A Victim was injured in a car accident, and he sought chiropractic services from the Plaintiff, Action Chiropractic Clinic. Prior to receiving the chiropractic services, the Victim signed a contract with an “Assignment of Rights” clause. In pertinent part, the Assignment of Rights clause stated:
For treatment provided, I hereby require my Health Insurance, Auto Insurance, or any other party involved to pay by check and mail directly to: ACTION CHIROPRACTIC
. . . .
For the medical expense benefits allowable, and otherwise payable to me under the current Insurance Policy, as payment toward the total charges for Professional Services rendered.
The Assignment of Rights clause specifically named Erie Insurance Exchange as the policy holder. Of note, however, Erie Insurance Exchange was not the Victim’s insurance company. Instead, Erie Insurance Exchange was the insurance provider for the driver who had injured the Victim in the car accident.
Action Chiropractic Clinic ultimately charged the Victim $5,010.00 for its chiropractic services. Shortly thereafter, Erie Insurance Exchange entered into a settlement with the Victim and paid him $8,510.00 for all claims relating to the car accident. However, neither the Victim nor Erie Insurance Exchange paid Action Chiropractic Clinic anything for the chiropractic services that it rendered to the Victim. As a result, Action Chiropractic Clinic sued both the Victim and Erie Insurance Exchange seeking payment, among other things, under the “Assignment of Rights” provision.
This case concerns only the claim by Action Chiropractic Clinic against Erie Insurance Exchange. The trial court dismissed the Clinic’s claim against Erie on the basis that the “Assignment of Rights” provision that the Victim had signed was invalid and ineffective. An “assignment,” for legal purposes, is “a transfer of property or some other right from one person (the ‘assignor’) to another (the ‘assignee’).” Whether an assignment is valid is determined by general principles of contract law.
The Tennessee Supreme Court ultimately determined that Erie Insurance Exchange did not have to pay Action Chiropractic Clinic under the purported assignment. It emphasized that the clause only referred to the Victim’s insurance providers (“I hereby require my Health Insurance, Auto Insurance, or any other party involved to pay”), and that Erie Insurance Exchange was not the Victim’s insurance provider. It also noted that Erie Insurance Exchange’s payment to the Victim was not for the purpose of medical benefits; instead, it was to settle a lawsuit related to a car accident. Consequently, the Court held that: “the document at issue failed to effectively assign the proceeds of a claim between [the Victim] and Defendant Erie [Insurance Exchange].”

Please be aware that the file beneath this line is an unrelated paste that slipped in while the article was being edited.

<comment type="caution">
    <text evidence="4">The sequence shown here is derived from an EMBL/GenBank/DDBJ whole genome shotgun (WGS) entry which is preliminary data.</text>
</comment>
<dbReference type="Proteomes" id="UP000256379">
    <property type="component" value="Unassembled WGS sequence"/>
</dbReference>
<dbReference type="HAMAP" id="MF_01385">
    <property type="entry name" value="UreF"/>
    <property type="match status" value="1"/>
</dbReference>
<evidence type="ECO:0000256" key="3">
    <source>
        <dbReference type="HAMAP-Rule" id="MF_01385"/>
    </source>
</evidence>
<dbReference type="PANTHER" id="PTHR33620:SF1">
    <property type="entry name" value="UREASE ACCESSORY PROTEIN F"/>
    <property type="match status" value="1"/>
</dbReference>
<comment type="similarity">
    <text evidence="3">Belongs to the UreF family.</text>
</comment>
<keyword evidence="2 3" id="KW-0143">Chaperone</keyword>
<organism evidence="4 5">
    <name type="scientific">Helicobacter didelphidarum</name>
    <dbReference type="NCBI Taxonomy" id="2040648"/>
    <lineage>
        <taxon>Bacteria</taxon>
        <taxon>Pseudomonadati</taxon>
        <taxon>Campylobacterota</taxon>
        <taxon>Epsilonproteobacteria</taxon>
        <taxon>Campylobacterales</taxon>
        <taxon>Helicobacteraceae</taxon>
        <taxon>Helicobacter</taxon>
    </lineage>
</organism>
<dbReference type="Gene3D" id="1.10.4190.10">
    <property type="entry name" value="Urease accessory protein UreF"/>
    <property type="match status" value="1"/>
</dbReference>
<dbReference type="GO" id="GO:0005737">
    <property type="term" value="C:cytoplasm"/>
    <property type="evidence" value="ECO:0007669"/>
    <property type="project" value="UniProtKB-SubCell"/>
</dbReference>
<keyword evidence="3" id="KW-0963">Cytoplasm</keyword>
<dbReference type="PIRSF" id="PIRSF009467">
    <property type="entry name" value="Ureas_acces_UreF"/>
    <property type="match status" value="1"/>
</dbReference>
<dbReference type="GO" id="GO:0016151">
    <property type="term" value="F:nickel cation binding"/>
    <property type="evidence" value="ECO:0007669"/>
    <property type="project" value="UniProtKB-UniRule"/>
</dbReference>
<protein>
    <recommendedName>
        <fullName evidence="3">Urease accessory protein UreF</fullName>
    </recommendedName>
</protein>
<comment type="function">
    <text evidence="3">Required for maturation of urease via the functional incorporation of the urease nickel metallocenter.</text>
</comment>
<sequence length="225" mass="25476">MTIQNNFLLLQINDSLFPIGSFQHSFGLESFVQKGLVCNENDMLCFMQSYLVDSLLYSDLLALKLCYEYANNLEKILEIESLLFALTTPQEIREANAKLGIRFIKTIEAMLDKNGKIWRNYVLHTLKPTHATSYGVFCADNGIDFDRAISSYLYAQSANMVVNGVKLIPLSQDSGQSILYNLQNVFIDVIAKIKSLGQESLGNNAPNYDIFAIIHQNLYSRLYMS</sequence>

A crucial yet undecided question left open by this case, however, is whether the assignment would have been valid under Tennessee law even if it had been written more carefully. Under Tennessee law, the assignment of personal injury claims is not permitted. See Seymour v. Sierra, 98 S.W.3d 164, 165 (Tenn. Ct. App. 2002) (“Tennessee is not a ‘direct action’ state where a plaintiff can sue the liability insurance carrier of the defendant who allegedly caused the harm.”). However, it remains undecided in Tennessee whether a party may assign the proceeds of a potential liability insurance claim.
In the author’s view, citizens should indeed have the right to assign the proceeds of a liability insurance claim, as the right to contract is sacrosanct under Tennessee law and there is no particularly compelling public policy reason why that right should be impaired in the context of insurance proceeds. See, e.g., Tenn. Const. art. XI, § 2 (“Nothing contained in this Constitution shall impair the validity of any debts or contracts, or affect any rights of property or any suits, actions, rights of action or other proceedings in Courts of Justice.”); Tenn. Const. art. I, § 20 (“no . . . law impairing the obligations of contracts, shall be made.”). For purposes of this case, though, the Tennessee Supreme Court “assume[d], without deciding, that such an assignment would be permissible had the language of the instrument in this case been sufficiently specific and definitive,” leaving that question for another day.
Read the Tennessee Supreme Court’s unanimous decision in Action Chiropractic Clinic, LLC v. Hyler here.
Questions about this article? Email Daniel Horwitz at email@example.com.
 6 Am. Jur. 2d Assignments § 1 (2008). See also Black’s Law Dictionary (10th ed. 2014) (defining “assignment” as: “The transfer of rights or property”).
 Nashville Trust Co. v. First Nat. Bank, 123 Tenn. 617, 134 S.W. 311, 314 (1911) (“The assignment of a policy need not be in writing to be valid, but is governed by the rule applicable to ordinary simple contracts.”).